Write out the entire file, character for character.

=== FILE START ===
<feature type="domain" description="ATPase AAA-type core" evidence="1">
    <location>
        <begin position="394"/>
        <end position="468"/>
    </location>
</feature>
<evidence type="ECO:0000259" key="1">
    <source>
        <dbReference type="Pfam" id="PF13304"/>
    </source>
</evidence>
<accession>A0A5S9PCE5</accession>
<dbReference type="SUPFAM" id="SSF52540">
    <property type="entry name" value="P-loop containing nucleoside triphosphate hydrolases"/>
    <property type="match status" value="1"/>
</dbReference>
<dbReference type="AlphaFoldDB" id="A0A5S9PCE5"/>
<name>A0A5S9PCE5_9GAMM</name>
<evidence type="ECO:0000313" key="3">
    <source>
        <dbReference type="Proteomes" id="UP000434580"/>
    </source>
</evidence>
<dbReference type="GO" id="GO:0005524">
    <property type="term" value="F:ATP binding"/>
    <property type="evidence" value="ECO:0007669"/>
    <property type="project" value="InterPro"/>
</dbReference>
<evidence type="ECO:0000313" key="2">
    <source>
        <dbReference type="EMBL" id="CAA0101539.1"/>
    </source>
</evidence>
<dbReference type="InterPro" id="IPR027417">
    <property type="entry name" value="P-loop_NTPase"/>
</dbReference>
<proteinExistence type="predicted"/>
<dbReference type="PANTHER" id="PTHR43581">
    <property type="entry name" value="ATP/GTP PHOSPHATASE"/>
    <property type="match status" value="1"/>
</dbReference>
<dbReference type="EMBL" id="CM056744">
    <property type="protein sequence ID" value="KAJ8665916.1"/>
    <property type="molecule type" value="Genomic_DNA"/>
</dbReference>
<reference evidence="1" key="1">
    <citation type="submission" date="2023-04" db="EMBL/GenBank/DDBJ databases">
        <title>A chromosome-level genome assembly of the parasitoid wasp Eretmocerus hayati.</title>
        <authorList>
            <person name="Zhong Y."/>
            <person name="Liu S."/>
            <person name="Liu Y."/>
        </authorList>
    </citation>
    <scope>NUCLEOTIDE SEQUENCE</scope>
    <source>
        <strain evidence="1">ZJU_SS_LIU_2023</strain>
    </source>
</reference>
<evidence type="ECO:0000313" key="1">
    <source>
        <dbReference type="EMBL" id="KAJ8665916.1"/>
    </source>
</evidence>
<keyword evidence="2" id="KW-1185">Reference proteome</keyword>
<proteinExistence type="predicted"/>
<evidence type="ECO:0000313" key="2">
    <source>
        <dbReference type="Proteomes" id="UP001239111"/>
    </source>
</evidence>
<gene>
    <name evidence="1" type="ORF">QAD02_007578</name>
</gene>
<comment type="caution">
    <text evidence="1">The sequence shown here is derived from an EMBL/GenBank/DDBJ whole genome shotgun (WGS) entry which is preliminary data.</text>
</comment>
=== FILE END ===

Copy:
<feature type="domain" description="ATPase AAA-type core" evidence="1">
    <location>
        <begin position="394"/>
        <end position="468"/>
    </location>
</feature>
<evidence type="ECO:0000259" key="1">
    <source>
        <dbReference type="Pfam" id="PF13304"/>
    </source>
</evidence>
<accession>A0A5S9PCE5</accession>
<dbReference type="SUPFAM" id="SSF52540">
    <property type="entry name" value="P-loop containing nucleoside triphosphate hydrolases"/>
    <property type="match status" value="1"/>
</dbReference>
<dbReference type="AlphaFoldDB" id="A0A5S9PCE5"/>
<name>A0A5S9PCE5_9GAMM</name>
<evidence type="ECO:0000313" key="3">
    <source>
        <dbReference type="Proteomes" id="UP000434580"/>
    </source>
</evidence>
<dbReference type="GO" id="GO:0005524">
    <property type="term" value="F:ATP binding"/>
    <property type="evidence" value="ECO:0007669"/>
    <property type="project" value="InterPro"/>
</dbReference>
<evidence type="ECO:0000313" key="2">
    <source>
        <dbReference type="EMBL" id="CAA0101539.1"/>
    </source>
</evidence>
<dbReference type="InterPro" id="IPR027417">
    <property type="entry name" value="P-loop_NTPase"/>
</dbReference>
<proteinExistence type="predicted"/>
<dbReference type="PANTHER" id="PTHR43581">
    <property type="entry name" value="ATP/GTP PHOSPHATASE"/>
    <property type="match status" value="1"/>
</dbReference>
<dbReference type="EMBL" id="CM056744">
    <property type="protein sequence ID" value="KAJ8665916.1"/>
    <property type="molecule type" value="Genomic_DNA"/>
</dbReference>
<reference evidence="1" key="1">
    <citation type="submission" date="2023-04" db="EMBL/GenBank/DDBJ databases">
        <title>A chromosome-level genome assembly of the parasitoid wasp Eretmocerus hayati.</title>
        <authorList>
            <person name="Zhong Y."/>
            <person name="Liu S."/>
            <person name="Liu Y."/>
        </authorList>
    </citation>
    <scope>NUCLEOTIDE SEQUENCE</scope>
    <source>
        <strain evidence="1">ZJU_SS_LIU_2023</strain>
    </source>
</reference>
<evidence type="ECO:0000313" key="1">
    <source>
        <dbReference type="EMBL" id="KAJ8665916.1"/>
    </source>
</evidence>
<keyword evidence="2" id="KW-1185">Reference proteome</keyword>
<proteinExistence type="predicted"/>
<evidence type="ECO:0000313" key="2">
    <source>
        <dbReference type="Proteomes" id="UP001239111"/>
    </source>
</evidence>
<gene>
    <name evidence="1" type="ORF">QAD02_007578</name>
</gene>
<comment type="caution">
    <text evidence="1">The sequence shown here is derived from an EMBL/GenBank/DDBJ whole genome shotgun (WGS) entry which is preliminary data.</text>
</comment>